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The Beginner's Guide To Soldering

What is Soldering?

Soldering is the act of heating up two or more pieces of metal, usually tin, copper or brass, that need to be joined and melting solder to join the pieces .


What is soldering used for?

Soldering is used in the plumbing industry, for making stained glass, for making jewelry and in electronics.  We will concentrate on soldering for electronics as it has many applications.  You can make cool new things or repair things like guitars or rc cars.

What types of soldering are there for electronics?

There are two basic types of soldering for electronics, through hole soldering and SMD or surface mount soldering.  Most people who solder at home use through hole soldering as it  is easiest.  SMD soldering can use much smaller parts and can be done but won't be discussed here.


Why do I want to do it?

Soldering can be a fun way to build electronic kits or your own creations that light up, blink, make noise or perform some other function.



What do I need to start soldering?

You will need at least 3 things to start.  A soldering iron or soldering station, solder and wire cutters.  Of course you will also need what you want to solder.


What is the difference between a soldering iron and soldering station?

The main difference between a stand alone soldering iron and a soldering station is the ability to control the temperature.  Stand alone soldering irons plug directly into an electrical outlet and then heat up to a certain temperature.  The tip temperature is usually based on the wattage of the soldering iron.

Soldering Irons

Soldering Irons



The base of a soldering station plug into an electrical outlet and then the soldering iron is plugged into the base.  This allows you to control the temperature of the soldering iron by using the controls on the base.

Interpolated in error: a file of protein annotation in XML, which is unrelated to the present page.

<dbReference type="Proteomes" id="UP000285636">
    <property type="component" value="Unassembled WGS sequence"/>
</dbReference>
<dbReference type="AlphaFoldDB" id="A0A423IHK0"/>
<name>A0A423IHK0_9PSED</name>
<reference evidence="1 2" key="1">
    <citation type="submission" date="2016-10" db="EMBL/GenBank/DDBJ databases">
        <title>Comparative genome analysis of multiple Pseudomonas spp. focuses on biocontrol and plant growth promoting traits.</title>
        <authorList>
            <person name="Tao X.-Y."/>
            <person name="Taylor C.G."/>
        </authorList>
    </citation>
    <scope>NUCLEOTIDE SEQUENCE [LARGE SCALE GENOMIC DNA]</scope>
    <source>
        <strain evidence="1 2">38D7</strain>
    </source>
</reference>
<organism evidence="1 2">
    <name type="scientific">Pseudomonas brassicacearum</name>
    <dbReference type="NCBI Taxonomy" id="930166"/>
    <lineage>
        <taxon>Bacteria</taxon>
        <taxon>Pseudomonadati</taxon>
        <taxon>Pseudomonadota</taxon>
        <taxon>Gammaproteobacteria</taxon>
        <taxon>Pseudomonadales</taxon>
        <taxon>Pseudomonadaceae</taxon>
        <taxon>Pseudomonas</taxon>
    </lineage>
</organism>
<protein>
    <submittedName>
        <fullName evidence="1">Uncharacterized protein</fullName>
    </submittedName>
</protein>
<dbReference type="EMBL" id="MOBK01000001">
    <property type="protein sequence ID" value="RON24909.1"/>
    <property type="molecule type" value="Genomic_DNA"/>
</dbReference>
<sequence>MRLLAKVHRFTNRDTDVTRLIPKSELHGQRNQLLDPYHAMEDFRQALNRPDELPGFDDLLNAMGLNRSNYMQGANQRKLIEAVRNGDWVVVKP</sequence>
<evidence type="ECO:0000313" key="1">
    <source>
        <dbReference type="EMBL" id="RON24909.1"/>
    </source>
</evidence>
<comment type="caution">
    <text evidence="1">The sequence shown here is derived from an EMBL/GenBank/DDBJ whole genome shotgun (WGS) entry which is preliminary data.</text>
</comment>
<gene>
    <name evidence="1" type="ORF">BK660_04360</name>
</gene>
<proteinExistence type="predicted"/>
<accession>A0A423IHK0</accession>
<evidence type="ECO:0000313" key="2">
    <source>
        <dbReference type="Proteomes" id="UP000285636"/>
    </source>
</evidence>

Soldering Stations

 Soldering Stations

 

What are the different types of soldering tips?

Both soldering stations and irons can be used with a variety of tips. In the image below top to bottom we see a hoof tip, conical tip and a screwdriver tip.

Soldering Tips

What are the different types of solder?

See our previous Solder vs Lead Free Solder for more details. but most home solderers use leaded solder.

How should I start?

Start by getting ready and setting up a clean area to work in.  Make sure you have some kind of ventilation.  An open window and a small fan are not ideal but can suffice to start with.   Now turn on your soldering station or iron so it can heat up. 

Now get your project PCB (circuit board) ready by putting it in a vise or helping hands.  Now insert the component you wish to solder through the holes so that the lead stick out the bottom.  The bottom is the side with the exposed copper pads.

If you don't have a project yet but want to practice soldering start with some perfboard and a small component like a resisitor or just some hookup wire..

Once the component is in place, bend the leads so it will stay in place while your are soldering.  It should look something like this.

 Now, hold the solder lead in one hand and the soldering iron in the other.  Place the tip of the iron on the copper pad the component lead is stick out of.  Make sure the soldering tip is also touching the component lead.  Hold the iron here for 3 or 4 seconds and then apply the solder to the pad and the base of the lead.  You may need to hold it here for a second or two before the solder starts to flow.  Once there is enough solder remove your hand with the solder and then remove the soldering iron and put it safely away.  Examine what you have done and trim the lead to the top of the solder you just added.  It should now look something like the image below.


What should my soldering look like when I am done?

Your solder joint should look like a chocolate kiss or a volcano when you are done.

In the image below joint 1 is a good solder joint.  Joint 2 is bad because it doesn't adhere to the copper pad.  Joint 3 is bad because it doesn't adhere to the lead going through the sole. Joint 4 is bad because it bleeds over and connects to joint 5.





Best Practices

Use some kind of ventilation.  
You can buy a fan, smoke absorber or make your own.
We made one once using an upside down plastic tub from Target, a fan and some left over dryer hose we stuck out the window. The fan then sucked away the soldering smoke.  It wasn’t pretty, but it worked.
The point is don’t breathe in the fumes and use ventilation, ideally a fume extractor.

Also watch out for the very hot soldering iron tip and never touch it while soldering.

When you are done soldering make sure the soldering iron is off.

Wash your hands after soldering.

 

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